Chlortetracycline at a rate of 0.25 to 1.0 grams per 100 pounds of body weight per day can be added to the feed to extend the therapy protocol to the recommended 10 to 14 days. If a Mycoplasma infection is suspected, a veterinarian should be consulted in developing a treatment protocol that will fit these guidelines and best meet the needs of the operation. Using antibiotics to treat swollen joints is usually unrewarding once the pneumonia has been controlled. The most effective treatment for arthritic calves is to provide easy access to feed and water to prevent starvation and dehydration. It may also be necessary to run these animals to feed and water several times daily until they have begun to recover. The most fortunate aspect of this disease is that it appears, given enough time, a large number of calves will recover. It can take weeks to months for the joints to fully recover and the cattle to start gaining weight.
Because a large percentage of normal cattle have M. bovis in their upper respiratory tract, it is next to impossible for stocker operations, which obtain all their cattle from outside sources, to implement biosecurity measures to prevent Mycoplasma from entering their farms. However, cow-calf producers should observe a strict biosecurity protocol when bringing in new additions to the herd.
Since Mycoplasmosis often occurs after BRDC, the most important aspect of prevention of Mycoplasma pneumonia is to reduce the stressors to which cattle are exposed. The same practices that lower the risk of BRDC work best to decrease the risk of Mycoplasmosis. Good vaccination, nutrition, and mineral programs strengthen the immune system of calves making them less likely to develop BRDC and Mycoplasmosis. The number of cattle purchased at any one time should not exceed the capacity of the facilities. Poor-quality or high-risk calves should not be acquired unless they can be watched closely and easily handled for treatment. Also, drenching and balling guns should be disinfected between each use when dosing several calves in a row. Recognizing and treating sick animals early not only decreases the number of “chronics” and calf deaths, but also decreases the spread among populations of cattle.
The vaccines currently available against M. bovis have not been shown to be effective in beef cattle.
Mycoplasma is a major cause of pneumonia and associated lameness in beef cattle. The frequency and severity of disease has been growing rapidly over the last decade. Early recognition and treatment of sick animals, as well as good overall management programs will decrease the incidence and severity of disease. If a Mycoplasma problem is suspected, work closely with your veterinarian. This is a disease that can have disastrous economic and management effects on a farm if not addressed quickly and aggressively.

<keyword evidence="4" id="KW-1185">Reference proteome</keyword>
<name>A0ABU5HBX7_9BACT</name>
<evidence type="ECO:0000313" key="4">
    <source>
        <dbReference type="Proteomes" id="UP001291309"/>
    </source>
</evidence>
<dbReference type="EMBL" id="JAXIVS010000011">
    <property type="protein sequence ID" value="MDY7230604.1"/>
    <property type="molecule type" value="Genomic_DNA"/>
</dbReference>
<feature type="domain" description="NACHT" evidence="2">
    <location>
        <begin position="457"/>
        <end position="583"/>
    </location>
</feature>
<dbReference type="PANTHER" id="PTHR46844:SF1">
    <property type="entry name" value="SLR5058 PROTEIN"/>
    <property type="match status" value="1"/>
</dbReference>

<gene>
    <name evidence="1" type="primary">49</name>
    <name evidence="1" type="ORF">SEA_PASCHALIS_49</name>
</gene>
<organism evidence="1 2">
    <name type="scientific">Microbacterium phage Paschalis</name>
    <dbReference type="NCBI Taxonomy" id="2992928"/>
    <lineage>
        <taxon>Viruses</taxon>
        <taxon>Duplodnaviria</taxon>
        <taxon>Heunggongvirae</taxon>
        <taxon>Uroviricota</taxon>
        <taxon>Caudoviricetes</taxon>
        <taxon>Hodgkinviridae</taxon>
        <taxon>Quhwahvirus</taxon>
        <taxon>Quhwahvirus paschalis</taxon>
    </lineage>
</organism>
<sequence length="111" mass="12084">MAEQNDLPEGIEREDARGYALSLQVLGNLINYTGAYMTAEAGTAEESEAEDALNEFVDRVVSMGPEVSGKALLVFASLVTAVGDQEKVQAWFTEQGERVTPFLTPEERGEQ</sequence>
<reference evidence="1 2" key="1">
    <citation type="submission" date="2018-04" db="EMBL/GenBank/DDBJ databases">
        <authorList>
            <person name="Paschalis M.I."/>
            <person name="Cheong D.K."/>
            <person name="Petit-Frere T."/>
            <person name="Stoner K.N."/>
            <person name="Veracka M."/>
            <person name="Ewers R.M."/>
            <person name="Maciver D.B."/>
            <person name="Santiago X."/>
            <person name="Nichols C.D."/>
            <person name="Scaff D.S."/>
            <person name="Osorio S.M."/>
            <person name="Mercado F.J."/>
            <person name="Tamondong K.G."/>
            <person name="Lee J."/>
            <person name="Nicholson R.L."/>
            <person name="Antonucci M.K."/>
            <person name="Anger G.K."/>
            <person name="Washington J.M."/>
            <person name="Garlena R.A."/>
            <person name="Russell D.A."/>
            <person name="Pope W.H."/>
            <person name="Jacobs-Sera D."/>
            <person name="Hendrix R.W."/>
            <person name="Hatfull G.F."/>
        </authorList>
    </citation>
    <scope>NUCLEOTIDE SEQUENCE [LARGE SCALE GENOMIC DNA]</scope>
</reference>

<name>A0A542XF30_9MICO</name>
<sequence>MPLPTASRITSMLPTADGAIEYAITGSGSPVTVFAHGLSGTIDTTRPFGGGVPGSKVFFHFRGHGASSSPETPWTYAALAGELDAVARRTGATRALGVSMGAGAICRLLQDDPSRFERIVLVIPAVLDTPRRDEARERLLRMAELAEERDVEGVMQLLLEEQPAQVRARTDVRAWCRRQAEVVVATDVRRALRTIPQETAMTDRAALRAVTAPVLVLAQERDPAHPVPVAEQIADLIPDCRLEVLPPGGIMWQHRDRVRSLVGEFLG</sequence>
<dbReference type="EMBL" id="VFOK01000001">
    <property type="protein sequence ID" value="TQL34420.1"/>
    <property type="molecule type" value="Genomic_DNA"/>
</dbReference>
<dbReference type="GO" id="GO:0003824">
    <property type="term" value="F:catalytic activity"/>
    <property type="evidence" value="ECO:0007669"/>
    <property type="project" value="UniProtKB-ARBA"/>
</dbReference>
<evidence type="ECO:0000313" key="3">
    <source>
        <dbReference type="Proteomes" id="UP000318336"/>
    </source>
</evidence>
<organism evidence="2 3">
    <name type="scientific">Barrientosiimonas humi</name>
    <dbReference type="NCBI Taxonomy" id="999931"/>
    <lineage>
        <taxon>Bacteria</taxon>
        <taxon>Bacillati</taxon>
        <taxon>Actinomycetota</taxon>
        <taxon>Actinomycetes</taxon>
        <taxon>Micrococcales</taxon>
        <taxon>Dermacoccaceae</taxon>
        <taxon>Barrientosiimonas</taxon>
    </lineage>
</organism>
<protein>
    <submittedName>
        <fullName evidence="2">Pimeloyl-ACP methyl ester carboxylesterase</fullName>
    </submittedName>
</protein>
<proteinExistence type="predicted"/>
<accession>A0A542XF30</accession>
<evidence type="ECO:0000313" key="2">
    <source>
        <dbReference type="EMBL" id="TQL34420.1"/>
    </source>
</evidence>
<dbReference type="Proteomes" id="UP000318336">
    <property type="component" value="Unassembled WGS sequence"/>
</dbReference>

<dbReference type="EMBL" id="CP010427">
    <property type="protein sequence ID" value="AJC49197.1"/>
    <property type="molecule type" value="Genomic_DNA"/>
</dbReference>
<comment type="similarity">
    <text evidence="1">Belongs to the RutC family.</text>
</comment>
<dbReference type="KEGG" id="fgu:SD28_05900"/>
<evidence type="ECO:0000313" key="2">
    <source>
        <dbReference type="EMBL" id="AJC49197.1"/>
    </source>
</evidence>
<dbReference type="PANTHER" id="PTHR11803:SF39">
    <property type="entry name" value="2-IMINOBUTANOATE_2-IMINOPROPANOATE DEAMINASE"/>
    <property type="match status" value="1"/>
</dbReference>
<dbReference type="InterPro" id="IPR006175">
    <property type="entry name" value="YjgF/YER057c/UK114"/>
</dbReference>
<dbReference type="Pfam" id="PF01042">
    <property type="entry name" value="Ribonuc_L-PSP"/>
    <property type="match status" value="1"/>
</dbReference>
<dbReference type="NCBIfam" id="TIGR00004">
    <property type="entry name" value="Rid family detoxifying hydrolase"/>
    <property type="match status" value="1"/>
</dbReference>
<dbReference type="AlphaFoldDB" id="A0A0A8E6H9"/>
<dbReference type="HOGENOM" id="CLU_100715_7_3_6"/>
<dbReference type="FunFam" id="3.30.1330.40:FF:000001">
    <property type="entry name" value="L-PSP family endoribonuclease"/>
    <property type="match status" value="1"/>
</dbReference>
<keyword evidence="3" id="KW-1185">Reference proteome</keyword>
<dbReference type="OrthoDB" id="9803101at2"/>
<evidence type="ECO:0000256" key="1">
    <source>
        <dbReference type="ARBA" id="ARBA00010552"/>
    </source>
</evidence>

Gagea, M.I., Bateman, K.G., van Dreumel, T., McEwen, J., Carman, S., Archambault, M., Shanahan, R.A., and Caswell, J.L. Diseases and pathogens associated with mortality in Ontario beef feedlots. Journal of Veterinary Diagnostic Investigation 2006a: 18:18-28.
Gagea, M.I., Bateman, K.G., Shanahan, R.A., van Dreumel, T., McEwen, B.J., Carmen, S., Archambault, M., Caswell, J.L. Naturally occurring Mycoplasma bovis associated pneumonia and polyarthritis in feedlot beef calves. Journal of Veterinary Diagnostic Investigation 2006b; 18:29-40.
Maeda, T., Shibahara, T., Kilmura, K., Wada, Y., Sato, K., Imada, Y., Ishikawa, Y., Kadota, K., Mycoplasma bovis associated otitis media and pneumonia in bull calves, Journal of Comparative Pathology 2003 Aug- Oct; 129(2-3): 100-10.
Smith, B.P. Diseases of the Respiratory System: Large Animal Internal Medicine, 3rd ed. St. Louis, Mo. Mosby, 2002, pp 559-561.
Smith, B.P. Diseases of the Nervous System: Large Animal Internal Medicine, 3rd ed. St. Louis, Mo. Mosby, 2002, pp951.
Godinho, K.S., Rae, A., Windsor, G.D., Tilt, N., Rowan, TG., Sunderland, S.J., Journal of Veterinary Therapy (2005) Summer: 6 (2): 96-112.
Virginia Cooperative Extension materials are available for public use, re-print, or citation without further permission, provided the use includes credit to the author and to Virginia Cooperative Extension, Virginia Tech, and Virginia State University.
Issued in furtherance of Cooperative Extension work, Virginia Polytechnic Institute and State University, Virginia State University, and the U.S. Department of Agriculture cooperating. Alan L. Grant, Dean, College of Agriculture and Life Sciences; Edwin J. Jones, Director, Virginia Cooperative Extension, Virginia Tech, Blacksburg; Jewel E. Hairston, Administrator, 1890 Extension Program, Virginia State, Petersburg.
May 1, 2009